By - Allan Ishac

The Wailing Garden

I have had a fantasy for years of creating a small, outdoor sanctuary—a simple, lovingly tended garden—that would be a place to break down.

I love the idea of a refuge filled with living, quiet things that won’t judge, won’t interfere, and won’t try to make it better … but will just absorb the melancholy and consume the despondency without changing it. Soil and roots, branches and leaves all scrambled together to form a kind of emotional shock absorber, an honorable place to go and be sad.

This living shelter would have a split rail fence lining its perimeter, covered in crawling vines so lush you could barely see the demarcation. There would be paths thick with wood chips underfoot, and just wide enough for two to walk side-by-side. Weathered teak benches would be tucked inside stands of swaying grasses … or Weeping Cherry trees. Adirondack chairs, placed here and there, would lie low and solo, so sitting in them would put you eye-level with violet snapdragons and calming lavender plants.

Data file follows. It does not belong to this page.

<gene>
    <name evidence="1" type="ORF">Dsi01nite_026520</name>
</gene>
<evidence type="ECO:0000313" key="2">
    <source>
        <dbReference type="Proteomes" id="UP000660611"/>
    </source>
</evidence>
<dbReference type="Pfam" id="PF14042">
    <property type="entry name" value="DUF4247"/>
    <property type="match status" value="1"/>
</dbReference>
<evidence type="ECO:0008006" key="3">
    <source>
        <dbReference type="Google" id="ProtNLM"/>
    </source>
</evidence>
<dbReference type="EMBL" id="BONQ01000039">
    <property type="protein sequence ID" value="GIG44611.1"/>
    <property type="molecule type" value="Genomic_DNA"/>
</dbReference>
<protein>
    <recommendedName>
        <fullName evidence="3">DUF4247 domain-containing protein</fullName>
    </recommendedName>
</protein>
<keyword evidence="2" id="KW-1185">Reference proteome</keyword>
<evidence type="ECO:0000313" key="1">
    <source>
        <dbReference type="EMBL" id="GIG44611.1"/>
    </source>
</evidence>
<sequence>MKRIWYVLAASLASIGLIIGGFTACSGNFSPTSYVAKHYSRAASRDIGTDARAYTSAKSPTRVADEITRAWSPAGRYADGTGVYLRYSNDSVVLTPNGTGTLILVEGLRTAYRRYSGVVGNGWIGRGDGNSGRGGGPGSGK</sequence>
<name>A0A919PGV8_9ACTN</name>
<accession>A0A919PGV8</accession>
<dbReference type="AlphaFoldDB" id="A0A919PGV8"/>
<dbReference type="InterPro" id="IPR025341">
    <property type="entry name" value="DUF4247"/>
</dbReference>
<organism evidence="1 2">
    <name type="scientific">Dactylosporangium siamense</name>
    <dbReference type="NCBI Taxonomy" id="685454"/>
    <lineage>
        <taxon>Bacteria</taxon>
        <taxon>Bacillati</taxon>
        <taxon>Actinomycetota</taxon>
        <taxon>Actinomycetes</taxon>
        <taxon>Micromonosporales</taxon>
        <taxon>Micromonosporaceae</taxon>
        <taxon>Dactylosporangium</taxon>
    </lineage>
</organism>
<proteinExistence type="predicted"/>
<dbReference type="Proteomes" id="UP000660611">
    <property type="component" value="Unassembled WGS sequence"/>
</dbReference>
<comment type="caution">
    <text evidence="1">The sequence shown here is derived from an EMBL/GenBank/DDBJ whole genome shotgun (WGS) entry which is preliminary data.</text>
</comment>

I would call this place The Wailing Garden.

And as you entered it, there would be a neat, hand-painted sign hanging at its entrance. It would read:

The Wailing Garden is a place to drop to your knees. You can shed tears here and grieve your losses. No one will ask questions. No one will interrupt. Stay as long as you like, leave when it feels right. Return again. The garden will pass through its seasons, as you will pass through this.